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Can't tolerate SSRI's - other suggestions for depression?

Discussion in 'General Treatment' started by pamb, Dec 24, 2011.

  1. pamb

    pamb Senior Member

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    Hi all,

    We have a debate raging up here. My ME (CCC & ICC) hubby is clearly depressed, however since ME arrived about 10 yrs ago every time he tries an SSRI, after about three days his head feels like it is truly going to explode. We've recently moved back to Canada from France and his doc's here, (and son-in-law who is quite wise GP and has seen John at his worst lately and has known him for 30 years) are on a campaign to get him started on an antidepressant. I agree if one would work it would likely help him a bit with his negative and obsessed (with all the pains etc) outlook and perhaps help him find an easier way to come to peace with ME, but I sure don't support trying an SSRI again. Not unless he was hospitalized to try it, and we know hospitals are not good places for people who don't respond in the 'expected' way to medical interventions.

    He is actually doing pretty good, all things considered, and Chinese herbs and acupuncture the last 3 months have been quite helpful with the brain fog and also with energy levels. For this we are both grateful. He is however, perpetually sleep deprived and in pain. Certainly lots of good reasons to feel depressed but the 'black cloud' just does not make any of it easier.

    So my question, has anyone else who is SSRI intolerant tried and succeeded with anything else to help with depression?

    Thanks so much in advance for any stories of success.

    Merry Christmas from the frozen north :Retro smile:

    Pam and John
  2. Sallysblooms

    Sallysblooms P.O.T.S. now SO MUCH BETTER!

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    5htp is really great. If you have a good doctor that knows about supplements, you can get the right dose and brand to work for you. I took it twice a day for a year or so and now just once a day. I have integrative doctors that know the doses of supplements that work for me.
  3. Ocean

    Ocean Senior Member

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    I don't take antidepressants but some people do better I think on the older antidepressants that were out before SSRIs came about. I'm not positive but I think Elavil is one. Maybe those would help? Also what about counseling? Good luck to you guys.
  4. pamb

    pamb Senior Member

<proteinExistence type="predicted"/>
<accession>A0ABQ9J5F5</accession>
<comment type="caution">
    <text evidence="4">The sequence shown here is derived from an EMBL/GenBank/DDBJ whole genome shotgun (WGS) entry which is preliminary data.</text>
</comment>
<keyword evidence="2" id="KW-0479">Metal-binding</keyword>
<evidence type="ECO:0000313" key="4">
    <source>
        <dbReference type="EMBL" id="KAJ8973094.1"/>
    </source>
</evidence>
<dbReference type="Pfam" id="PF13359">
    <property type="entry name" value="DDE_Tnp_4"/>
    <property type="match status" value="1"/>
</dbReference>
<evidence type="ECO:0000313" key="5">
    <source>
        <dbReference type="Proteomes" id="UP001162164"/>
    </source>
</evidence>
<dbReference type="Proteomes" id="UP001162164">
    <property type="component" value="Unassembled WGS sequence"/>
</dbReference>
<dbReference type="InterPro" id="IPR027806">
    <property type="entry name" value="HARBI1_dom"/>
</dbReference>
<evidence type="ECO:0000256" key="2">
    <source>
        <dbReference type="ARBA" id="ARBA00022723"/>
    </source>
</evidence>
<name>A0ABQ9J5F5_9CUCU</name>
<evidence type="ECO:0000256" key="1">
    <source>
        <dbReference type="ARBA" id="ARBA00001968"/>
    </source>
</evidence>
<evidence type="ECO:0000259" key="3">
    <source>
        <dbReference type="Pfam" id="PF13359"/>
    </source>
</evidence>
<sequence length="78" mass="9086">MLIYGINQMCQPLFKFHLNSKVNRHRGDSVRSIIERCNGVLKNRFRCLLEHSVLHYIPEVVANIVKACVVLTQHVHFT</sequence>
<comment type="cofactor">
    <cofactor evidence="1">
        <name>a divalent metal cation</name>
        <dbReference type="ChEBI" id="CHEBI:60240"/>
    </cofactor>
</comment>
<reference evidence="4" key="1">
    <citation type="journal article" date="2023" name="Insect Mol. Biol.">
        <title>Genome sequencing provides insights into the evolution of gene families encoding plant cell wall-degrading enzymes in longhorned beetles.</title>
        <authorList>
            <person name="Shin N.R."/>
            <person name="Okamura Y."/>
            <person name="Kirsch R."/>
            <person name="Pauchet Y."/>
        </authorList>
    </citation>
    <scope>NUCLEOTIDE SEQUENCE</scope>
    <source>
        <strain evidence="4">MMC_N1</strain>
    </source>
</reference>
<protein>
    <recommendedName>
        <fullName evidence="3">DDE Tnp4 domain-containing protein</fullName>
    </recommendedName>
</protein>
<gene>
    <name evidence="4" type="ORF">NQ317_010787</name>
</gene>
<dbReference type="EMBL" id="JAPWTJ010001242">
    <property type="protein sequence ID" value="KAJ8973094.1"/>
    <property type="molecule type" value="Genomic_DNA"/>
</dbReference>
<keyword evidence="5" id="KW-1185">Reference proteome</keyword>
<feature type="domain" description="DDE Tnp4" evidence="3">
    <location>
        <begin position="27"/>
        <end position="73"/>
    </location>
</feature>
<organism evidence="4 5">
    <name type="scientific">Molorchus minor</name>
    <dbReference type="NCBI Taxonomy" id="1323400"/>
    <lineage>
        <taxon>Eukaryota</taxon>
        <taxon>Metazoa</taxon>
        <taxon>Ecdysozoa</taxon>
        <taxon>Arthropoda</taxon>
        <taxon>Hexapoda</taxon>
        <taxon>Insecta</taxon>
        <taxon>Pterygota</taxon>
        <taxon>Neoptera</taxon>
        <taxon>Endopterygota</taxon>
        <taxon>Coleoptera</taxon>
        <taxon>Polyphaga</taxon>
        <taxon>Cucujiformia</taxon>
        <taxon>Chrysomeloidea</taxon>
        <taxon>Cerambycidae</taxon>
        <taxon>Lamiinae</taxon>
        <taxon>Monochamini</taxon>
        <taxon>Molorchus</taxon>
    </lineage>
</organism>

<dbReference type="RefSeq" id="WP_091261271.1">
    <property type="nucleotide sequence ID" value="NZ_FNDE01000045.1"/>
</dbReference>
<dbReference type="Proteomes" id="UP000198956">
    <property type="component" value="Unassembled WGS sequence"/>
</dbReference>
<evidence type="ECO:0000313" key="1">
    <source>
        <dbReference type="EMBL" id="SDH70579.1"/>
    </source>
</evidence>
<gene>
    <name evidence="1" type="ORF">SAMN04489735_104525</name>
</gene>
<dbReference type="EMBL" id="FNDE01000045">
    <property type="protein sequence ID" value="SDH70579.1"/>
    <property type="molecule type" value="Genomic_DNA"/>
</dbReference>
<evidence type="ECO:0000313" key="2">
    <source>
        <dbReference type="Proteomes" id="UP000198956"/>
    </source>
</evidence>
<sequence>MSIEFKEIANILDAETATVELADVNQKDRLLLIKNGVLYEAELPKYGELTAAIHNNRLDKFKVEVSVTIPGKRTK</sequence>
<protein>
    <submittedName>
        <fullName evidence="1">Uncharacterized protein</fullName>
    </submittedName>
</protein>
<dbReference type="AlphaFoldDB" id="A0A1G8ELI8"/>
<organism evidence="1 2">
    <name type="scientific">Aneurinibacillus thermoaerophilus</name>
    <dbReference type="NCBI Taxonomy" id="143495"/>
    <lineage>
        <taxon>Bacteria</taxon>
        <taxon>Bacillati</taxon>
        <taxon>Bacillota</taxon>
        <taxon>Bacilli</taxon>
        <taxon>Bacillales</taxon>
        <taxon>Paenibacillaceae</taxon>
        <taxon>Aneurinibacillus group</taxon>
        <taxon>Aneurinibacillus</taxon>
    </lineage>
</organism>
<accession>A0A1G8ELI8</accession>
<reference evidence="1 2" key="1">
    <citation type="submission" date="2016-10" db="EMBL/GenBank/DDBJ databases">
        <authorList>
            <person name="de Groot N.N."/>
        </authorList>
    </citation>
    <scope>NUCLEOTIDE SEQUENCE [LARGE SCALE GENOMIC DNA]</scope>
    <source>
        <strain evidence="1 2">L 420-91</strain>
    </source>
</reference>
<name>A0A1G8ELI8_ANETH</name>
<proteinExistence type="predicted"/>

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    Thanks for the prompt responses Sallysblooms and Ocean.

    Ocean, Sadly he has tried tricyclics (spelling?) and they just did not do anything one way or another. The docs in France hospitalized him for a week and gave him intravenous amitriptyline, so sure ALL his problems would go away, and same thing, just nothing happened. Other than the inability to get legs to work to walk to bathroom after the first few days.

    Sallysblooms: 5htp sounds interesting. Perhaps we should just hang in there until May when John finally sees a local doc (actually an MD) who takes a natural and digestive system focused approach. He'd be the guy to help us sort 5htp out. John tried it a few years ago, but probably not right dosage and it is pretty powerful stuff to play with. We registered last April to see this doc, and now, 10 years into this thing, a few months does not seem so long to wait. I just need to make sure I get 5htp on the discussion list for the meeting. good thing I can put notes in my digital calendar as my mind's a sieve - but that's just getting older and stress.

    Joyeaux Noel


    Tha
  5. Snow Leopard

    Snow Leopard Senior Member

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    I'm not a fan of tricyclics, due to the side effects like very low blood pressure (I literally can't stand up after having a large dose of amitriptyline). The alternative are http://en.wikipedia.org/wiki/MAOIs
    You do have to go on a low-fermented food diet with the non selective drugs, but if that is a concern, he can try one of the selective MAO-A or MAO-B inhibitors. I've tried Selegiline before (though it's rarely if ever prescribed as an antidepressant) and the effect is kind of like drinking coffee except without the highs and lows you get from coffee (I don't much like coffee, but I didn't mind that drug, so...). Not sure about a mood effect though as I wasn't exactly depressed when I was taking it.
  6. Whit

    Whit Senior Member

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    What is your, or his diet like? Diet can have an impact on mood. List a typical day of food/meals if you feel like it.

    If he has a bad reaction to anti-depressants, I think forcing it in a hospital is a bad idea esp considering how fragile his health is. I had a horrible reaction to Cymbalta and a lot of doctors were very casual about it and wanted me to just keep trying others, which I find questionable.
  7. Sparrow

    Sparrow Senior Member